Dr. Barajas’ research focuses on the history of Southern California. He has published peer-reviewed essays on agricultural labor in Ventura County, the Sleepy Lagoon Trial, and the implementation of a civil gang injunction in the City of Oxnard. In the fall of 2012, the University of Nebraska Press released his book titled Curious Unions: Mexican American Workers and Resistance in Oxnard, California, 1898-1961. He is currently conducting research for his next book on the of the Chicano Movement in Ventura County.
The research and writing he performs informs his primary responsibility at CI, that is teaching and advancing the learning of students. Historical trends of national and state import are linked, when suitable, to the local area. For example, in the student learning of World War II, Professor Barajas details the contributions, sacrifices, and challenges of varying communities in Southern California. Among his favorite courses to teach are The Historian’s Craft and Tradition and Transformation: The Sixties. The former class allows him to share with students his experiences in learning the method of historical writing. The latter is particularly special as it is an interdisciplinary course co-taught with his colleague in the English Program, Professor Joan Peters.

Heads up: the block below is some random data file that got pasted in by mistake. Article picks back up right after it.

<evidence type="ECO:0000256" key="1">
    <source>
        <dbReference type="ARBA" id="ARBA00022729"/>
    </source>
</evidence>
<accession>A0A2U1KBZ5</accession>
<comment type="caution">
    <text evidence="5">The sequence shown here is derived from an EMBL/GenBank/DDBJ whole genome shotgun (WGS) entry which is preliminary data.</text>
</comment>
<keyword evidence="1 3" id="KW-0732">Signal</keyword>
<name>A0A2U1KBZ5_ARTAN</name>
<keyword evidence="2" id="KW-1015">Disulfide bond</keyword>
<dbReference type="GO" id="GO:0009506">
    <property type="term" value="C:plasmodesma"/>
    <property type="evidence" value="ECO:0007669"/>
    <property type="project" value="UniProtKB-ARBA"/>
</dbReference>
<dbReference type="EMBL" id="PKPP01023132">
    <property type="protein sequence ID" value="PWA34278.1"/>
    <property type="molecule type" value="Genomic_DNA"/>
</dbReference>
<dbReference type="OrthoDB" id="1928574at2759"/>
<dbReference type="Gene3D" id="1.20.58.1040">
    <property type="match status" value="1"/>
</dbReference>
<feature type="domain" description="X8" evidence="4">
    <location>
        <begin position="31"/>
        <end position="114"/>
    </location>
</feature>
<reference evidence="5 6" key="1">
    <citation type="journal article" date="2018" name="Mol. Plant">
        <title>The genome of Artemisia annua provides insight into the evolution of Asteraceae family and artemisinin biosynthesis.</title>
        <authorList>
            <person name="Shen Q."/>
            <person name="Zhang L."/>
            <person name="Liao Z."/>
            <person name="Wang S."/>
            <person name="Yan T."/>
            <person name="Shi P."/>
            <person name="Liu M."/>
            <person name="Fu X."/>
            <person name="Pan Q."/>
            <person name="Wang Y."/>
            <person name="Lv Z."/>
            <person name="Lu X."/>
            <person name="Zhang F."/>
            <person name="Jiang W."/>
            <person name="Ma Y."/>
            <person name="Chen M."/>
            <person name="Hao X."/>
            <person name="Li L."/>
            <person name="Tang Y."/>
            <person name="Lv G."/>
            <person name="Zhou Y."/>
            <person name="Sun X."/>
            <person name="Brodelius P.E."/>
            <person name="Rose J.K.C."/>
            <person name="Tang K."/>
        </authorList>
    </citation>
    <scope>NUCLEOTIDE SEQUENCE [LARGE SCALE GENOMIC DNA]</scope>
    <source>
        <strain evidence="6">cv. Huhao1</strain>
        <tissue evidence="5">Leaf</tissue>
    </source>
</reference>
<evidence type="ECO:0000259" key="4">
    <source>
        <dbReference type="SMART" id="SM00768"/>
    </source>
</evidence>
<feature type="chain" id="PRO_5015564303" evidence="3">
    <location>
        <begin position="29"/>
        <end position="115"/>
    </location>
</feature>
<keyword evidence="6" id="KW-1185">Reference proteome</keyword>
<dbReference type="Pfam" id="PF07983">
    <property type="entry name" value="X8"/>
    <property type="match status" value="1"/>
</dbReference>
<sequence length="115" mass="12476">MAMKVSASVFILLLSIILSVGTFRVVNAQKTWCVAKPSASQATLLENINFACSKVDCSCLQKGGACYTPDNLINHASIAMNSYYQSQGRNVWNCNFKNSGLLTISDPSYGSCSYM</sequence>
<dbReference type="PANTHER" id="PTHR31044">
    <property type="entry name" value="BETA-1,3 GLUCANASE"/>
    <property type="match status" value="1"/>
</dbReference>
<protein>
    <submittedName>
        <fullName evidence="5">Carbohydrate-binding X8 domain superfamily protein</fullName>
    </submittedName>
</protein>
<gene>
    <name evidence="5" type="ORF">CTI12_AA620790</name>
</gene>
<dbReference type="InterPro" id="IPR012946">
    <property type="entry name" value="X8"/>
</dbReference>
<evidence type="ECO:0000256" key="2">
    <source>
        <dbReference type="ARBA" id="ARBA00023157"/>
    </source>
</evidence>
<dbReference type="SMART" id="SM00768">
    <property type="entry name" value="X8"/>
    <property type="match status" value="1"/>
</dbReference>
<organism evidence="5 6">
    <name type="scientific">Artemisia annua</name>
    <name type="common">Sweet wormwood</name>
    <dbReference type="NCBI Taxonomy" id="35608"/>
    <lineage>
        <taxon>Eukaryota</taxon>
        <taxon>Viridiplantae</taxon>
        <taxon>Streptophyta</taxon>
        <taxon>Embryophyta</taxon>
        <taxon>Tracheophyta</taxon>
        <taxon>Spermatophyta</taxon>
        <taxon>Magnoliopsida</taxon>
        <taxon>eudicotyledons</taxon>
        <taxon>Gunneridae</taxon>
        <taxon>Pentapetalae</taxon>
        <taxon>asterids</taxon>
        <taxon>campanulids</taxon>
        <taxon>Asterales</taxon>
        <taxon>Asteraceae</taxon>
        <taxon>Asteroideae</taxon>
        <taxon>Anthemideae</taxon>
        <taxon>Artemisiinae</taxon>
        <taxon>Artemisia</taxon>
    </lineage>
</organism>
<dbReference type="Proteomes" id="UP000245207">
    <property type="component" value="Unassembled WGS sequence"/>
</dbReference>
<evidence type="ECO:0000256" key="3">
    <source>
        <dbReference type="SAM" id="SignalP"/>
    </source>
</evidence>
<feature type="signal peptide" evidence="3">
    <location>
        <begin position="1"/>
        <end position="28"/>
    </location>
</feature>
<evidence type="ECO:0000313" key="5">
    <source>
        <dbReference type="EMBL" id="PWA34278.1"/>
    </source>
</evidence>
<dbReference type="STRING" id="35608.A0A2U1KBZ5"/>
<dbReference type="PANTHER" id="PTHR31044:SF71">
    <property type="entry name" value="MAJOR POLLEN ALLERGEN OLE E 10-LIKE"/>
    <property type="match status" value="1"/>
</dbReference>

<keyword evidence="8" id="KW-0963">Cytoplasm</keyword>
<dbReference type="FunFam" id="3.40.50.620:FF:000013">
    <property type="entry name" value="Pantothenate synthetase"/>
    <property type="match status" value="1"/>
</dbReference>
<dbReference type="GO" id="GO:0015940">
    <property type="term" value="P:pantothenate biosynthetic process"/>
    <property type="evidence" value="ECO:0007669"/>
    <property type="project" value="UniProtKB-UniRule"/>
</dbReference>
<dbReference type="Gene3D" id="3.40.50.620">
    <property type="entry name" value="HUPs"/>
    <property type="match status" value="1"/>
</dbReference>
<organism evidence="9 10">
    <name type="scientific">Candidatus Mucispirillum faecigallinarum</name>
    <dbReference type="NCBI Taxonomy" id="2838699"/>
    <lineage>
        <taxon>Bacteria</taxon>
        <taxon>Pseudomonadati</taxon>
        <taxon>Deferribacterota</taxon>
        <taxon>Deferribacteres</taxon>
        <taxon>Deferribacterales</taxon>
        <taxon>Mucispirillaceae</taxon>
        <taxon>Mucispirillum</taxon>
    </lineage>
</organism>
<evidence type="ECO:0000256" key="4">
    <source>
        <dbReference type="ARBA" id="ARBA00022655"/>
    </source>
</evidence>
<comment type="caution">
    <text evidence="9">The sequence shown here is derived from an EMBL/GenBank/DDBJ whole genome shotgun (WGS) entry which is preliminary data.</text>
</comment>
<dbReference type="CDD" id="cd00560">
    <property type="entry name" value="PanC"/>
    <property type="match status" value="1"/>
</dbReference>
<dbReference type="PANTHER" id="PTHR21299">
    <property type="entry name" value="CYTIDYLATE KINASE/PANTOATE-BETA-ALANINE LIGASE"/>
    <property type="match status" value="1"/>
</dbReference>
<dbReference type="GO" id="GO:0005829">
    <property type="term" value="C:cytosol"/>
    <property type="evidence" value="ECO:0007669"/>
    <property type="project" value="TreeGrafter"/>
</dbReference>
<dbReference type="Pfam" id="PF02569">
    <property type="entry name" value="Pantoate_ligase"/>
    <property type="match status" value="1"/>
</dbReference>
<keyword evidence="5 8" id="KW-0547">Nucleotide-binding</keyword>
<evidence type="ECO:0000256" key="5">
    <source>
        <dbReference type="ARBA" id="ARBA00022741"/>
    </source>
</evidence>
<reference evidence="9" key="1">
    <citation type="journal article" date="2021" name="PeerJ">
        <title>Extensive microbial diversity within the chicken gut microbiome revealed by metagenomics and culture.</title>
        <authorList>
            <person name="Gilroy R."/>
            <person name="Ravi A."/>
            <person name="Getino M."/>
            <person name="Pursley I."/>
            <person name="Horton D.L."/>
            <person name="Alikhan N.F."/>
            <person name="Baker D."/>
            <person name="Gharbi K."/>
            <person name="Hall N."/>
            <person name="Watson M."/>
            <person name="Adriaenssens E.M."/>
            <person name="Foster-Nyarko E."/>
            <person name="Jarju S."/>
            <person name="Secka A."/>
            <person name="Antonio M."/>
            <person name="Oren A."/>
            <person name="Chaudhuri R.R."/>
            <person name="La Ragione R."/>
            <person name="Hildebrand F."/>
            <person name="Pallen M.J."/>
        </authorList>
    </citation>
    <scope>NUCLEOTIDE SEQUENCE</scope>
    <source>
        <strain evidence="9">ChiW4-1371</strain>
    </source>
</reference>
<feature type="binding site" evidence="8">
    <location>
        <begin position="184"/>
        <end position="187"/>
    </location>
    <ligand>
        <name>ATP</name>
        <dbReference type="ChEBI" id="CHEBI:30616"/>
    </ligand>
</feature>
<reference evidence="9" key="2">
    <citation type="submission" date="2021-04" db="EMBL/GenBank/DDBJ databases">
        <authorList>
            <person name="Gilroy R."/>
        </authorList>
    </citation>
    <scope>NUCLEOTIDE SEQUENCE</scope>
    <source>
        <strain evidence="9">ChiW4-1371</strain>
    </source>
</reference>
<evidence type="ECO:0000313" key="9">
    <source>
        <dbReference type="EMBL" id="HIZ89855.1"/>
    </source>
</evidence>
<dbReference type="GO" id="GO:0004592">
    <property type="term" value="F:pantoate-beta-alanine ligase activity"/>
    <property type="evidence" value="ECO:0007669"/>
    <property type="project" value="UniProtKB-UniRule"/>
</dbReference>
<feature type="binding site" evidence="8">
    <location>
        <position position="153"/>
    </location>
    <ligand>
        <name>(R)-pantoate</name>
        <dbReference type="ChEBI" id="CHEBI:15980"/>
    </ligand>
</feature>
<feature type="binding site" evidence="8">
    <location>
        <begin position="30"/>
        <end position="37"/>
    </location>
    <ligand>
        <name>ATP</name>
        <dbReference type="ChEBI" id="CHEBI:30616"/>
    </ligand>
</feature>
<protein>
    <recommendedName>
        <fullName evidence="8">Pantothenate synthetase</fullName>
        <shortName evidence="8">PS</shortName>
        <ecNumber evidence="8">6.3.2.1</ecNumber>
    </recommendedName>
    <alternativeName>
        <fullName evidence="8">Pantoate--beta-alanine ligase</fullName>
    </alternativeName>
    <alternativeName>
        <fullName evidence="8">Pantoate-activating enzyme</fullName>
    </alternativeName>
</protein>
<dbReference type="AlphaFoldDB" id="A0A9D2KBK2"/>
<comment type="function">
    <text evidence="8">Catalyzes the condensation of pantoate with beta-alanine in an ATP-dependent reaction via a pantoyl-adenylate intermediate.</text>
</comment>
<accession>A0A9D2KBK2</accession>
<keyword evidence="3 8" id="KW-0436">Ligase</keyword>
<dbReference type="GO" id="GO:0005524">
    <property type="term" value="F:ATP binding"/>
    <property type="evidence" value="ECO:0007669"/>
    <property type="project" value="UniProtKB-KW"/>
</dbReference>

Before joining the CI faculty in 2001, Professor Barajas was a full-time faculty member for nine years at Cypress College in North Orange County. Since then he has been involved in diverse aspects of CI’s institutional development and the growth of the programs of History and Chicana/o Studies.
US History, California History, Chicana/o Studies